Star Wars Legacy #12: Getting a Fresh Look at Star Wars

Art from SWL #6
Dark Horse Comics

The only thing that kept me writing about the 30th anniversary of Star Wars was pure fear in coming off as even more of a total geek than just the comic geek. Loves comics and Star Wars? Strike Two! But I do love Star Wars. I read the old Marvel series religiously, picked up a lot of the Dark Horse stuff and have enjoyed most of the novels. But I wasn’t a huge fan of the Old Republic- and Prequel-era comics. There were a couple of gems in there (and this creative team did some great work on a bunch of them), but I’ve always been the type of person to want to know what happens NEXT. With Legacy, the Star Wars story goes forward 100 years past the events in the current Star Wars novels or, more precisely, 137 years after the Episode IV: A New Hope.

Ostrander has done an incredible job in creating a new universe for these characters. Gone is the Sith rule of two where there can only be a master and an apprentice. The evil Sith Lord Darth Krayt has dozens of Sith working for him. The Empire has been reborn and is more of a political power than ever before. The Jedi Order that was re-established in the post-trilogy novels seems to have been completely decimated once again. The only hope that people have comes from the one called Skywalker. Cade Skywalker. The only problem is that Cade is a pirate who abandoned his Jedi teachings and has gone out for himself. He doesn’t want to acknowledge, let alone embrace, his legacy.

The first couple of issues were pretty hard to maneuver around. There are just so many characters and so many changes to what was established in previous Star Wars stories that sometimes a reread is necessary to get a grasp of a particular character, particularly the political stuff. But the investment in these characters and worlds is worth it. Ostrander and Duursema have been able to construct their own Star Wars playground, pretty much free from the constraints that have plagued a lot of the Star Wars stories since the films. No matter how far back you go in Old Republic tales, you know where it’s going to end. The same goes for the stories that are bridging the gaps between the trilogies. Legacy is open-ended. The 100-year gap enables the creative team to be almost limitless with their imaginations and construct a world where anything can happen. A potential problem does exist for the current novels, though, since now there is an “end cap” in place with where they can eventually go.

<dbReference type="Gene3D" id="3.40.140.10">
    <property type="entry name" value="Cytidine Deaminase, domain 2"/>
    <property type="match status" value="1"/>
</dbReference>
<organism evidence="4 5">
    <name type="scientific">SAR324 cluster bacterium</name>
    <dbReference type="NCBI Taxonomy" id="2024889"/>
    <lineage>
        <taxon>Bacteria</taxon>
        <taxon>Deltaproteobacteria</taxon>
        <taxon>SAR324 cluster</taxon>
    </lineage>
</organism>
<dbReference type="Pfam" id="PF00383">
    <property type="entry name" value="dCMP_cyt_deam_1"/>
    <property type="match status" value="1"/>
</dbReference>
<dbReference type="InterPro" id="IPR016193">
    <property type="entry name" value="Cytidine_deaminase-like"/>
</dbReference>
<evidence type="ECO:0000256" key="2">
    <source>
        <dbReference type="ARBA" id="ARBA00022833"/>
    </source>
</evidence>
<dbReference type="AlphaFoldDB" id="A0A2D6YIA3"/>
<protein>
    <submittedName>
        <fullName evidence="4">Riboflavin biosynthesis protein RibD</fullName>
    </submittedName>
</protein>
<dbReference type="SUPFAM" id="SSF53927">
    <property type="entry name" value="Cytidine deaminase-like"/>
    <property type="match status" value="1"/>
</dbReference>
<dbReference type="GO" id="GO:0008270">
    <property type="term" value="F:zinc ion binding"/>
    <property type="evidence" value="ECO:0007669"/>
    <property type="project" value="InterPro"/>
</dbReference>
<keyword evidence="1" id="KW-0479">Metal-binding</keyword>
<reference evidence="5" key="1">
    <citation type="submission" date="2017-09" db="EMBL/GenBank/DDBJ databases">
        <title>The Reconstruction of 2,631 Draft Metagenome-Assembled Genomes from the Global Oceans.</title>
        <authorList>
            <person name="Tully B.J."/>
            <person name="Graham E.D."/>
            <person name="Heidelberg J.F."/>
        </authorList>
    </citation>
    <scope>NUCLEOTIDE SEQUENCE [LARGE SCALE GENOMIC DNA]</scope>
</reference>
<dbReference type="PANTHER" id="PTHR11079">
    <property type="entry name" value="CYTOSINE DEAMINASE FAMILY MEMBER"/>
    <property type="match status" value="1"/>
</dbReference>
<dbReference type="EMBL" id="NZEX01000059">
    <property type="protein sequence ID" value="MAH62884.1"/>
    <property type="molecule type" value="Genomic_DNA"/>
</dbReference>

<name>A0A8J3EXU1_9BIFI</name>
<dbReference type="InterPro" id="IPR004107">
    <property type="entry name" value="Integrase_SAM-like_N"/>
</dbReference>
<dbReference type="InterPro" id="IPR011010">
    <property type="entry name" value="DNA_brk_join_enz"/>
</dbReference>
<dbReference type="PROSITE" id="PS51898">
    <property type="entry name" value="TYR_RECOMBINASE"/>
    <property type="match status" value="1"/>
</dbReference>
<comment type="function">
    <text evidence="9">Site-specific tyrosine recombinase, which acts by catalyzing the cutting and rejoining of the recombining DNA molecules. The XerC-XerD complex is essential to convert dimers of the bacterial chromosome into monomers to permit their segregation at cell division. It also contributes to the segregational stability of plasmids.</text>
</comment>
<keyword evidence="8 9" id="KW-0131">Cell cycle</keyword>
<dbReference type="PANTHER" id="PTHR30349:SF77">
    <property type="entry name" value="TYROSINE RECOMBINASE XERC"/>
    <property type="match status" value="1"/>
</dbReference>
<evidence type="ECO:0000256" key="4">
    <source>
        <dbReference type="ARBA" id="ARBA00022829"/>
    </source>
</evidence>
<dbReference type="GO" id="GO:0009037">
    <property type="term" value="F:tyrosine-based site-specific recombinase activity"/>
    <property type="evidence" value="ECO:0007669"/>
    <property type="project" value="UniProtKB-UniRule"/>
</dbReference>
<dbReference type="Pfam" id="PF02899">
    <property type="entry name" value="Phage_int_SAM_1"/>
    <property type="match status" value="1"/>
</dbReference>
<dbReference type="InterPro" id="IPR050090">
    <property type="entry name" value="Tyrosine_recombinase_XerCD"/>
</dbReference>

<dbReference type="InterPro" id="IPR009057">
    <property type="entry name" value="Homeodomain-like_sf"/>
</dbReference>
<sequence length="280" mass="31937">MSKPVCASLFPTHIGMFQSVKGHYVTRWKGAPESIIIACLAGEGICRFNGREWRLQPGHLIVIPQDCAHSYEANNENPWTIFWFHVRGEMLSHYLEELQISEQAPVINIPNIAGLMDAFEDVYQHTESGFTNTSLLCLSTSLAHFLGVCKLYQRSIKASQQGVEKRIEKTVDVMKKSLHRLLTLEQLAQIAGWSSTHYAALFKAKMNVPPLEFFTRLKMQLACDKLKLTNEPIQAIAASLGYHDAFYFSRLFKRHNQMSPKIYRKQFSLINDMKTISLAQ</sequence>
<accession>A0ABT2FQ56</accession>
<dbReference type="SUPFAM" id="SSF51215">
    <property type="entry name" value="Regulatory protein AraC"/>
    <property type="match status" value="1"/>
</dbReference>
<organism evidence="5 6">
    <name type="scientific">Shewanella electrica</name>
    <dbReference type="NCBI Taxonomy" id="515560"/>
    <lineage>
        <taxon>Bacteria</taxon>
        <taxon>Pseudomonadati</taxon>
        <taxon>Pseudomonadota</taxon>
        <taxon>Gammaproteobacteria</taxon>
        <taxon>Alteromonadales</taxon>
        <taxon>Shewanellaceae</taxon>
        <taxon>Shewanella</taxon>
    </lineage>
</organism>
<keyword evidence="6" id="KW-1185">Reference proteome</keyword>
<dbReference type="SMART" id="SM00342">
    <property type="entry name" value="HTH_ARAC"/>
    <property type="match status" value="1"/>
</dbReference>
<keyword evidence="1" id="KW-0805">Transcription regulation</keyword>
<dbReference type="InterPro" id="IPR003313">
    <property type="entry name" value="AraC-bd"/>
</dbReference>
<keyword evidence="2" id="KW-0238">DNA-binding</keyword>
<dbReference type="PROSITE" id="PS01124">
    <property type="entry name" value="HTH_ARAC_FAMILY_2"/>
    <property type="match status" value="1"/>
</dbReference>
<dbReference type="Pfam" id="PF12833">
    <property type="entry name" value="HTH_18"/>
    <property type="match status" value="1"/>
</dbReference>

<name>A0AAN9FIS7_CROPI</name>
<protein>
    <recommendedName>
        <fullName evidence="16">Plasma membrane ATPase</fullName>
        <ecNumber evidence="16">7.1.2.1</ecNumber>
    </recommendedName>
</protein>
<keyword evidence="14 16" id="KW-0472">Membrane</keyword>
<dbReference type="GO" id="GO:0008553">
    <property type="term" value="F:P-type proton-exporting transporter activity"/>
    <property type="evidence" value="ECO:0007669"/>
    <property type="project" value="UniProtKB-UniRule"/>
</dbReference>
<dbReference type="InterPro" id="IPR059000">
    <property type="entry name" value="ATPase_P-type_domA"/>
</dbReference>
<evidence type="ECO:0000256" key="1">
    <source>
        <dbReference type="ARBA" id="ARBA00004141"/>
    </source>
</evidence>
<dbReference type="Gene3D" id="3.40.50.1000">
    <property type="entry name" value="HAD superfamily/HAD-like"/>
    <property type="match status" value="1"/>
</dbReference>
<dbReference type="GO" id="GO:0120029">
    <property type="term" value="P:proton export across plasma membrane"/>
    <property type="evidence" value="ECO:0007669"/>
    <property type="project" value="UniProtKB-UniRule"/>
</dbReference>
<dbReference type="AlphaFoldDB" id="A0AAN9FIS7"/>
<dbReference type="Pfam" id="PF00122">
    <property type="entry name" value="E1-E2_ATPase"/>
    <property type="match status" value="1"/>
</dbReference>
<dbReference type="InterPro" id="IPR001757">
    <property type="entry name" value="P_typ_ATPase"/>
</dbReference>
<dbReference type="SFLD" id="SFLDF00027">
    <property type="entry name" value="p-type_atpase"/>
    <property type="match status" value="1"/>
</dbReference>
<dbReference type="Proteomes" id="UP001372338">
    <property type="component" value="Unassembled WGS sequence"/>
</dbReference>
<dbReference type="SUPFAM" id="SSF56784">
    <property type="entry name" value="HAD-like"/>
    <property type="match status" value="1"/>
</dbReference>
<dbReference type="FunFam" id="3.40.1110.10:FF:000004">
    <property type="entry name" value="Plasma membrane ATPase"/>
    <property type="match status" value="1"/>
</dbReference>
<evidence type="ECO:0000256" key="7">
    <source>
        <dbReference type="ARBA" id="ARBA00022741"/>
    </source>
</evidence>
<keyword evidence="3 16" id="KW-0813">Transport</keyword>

Cover for SWL #6
Dark Horse Comics

Legacy creators have said they won’t be stepping on Del Rey’s (publishers of the Star Wars novels) toes, so readers would be wise not to expect cameos from original trilogy characters for fear of tying the novelists’ hands together. Although SWL #12 actually does feature the return of a very popular character from the films, the character in question makes sense from a storytelling view.The latest arc deals with Cade Skywalker returning to the ruins of the old Jedi Academy to possibly resume his training in the ways of the Force. This story line also features the return of another popular character, though created in the comics. A pleasant twist is that apparently Cade’s father was working with the Yuuzhan Vong (an evil alien race made popular in a recent series of Star Wars novels) and using their technology to bring life back to ailing worlds. That plan didn’t work out so well, so Cade now has to contend with the sins of his father and deal with the Vong.

Legacy is the best of Star Wars. There’s the Skywalker lineage continued as well as the themes of destiny and living up to your heritage. There’s a terrific mystery in the identity of Darth Krayt and whether he’s related to a Skywalker or a Solo. (I doubt either, due to the constraints it would place on the novels, but we’ll see. My best bet would be to put money on A’ Sharad Hett, which comic fans will recognize.) The Sith are more powerful than ever with Krayt and his legion of apprentices, even though the old Sith order is highly displeased with what he’s doing and that makes for an interesting new dynamic as well. And, of course, there are all the political maneuverings of the new Empire along with an Emperor who isn’t a Force user and isn’t too keen on aligning himself with the Sith.

The comic is truly epic in scope and the seeds have been planted for a very long and interesting ride through relatively uncharted territory. Any original trilogy fans who haven’t warmed up to the Prequels or Old Republic stories should give Legacy a chance. It’s the best Star Wars book on the market and an ideal continuation to the saga.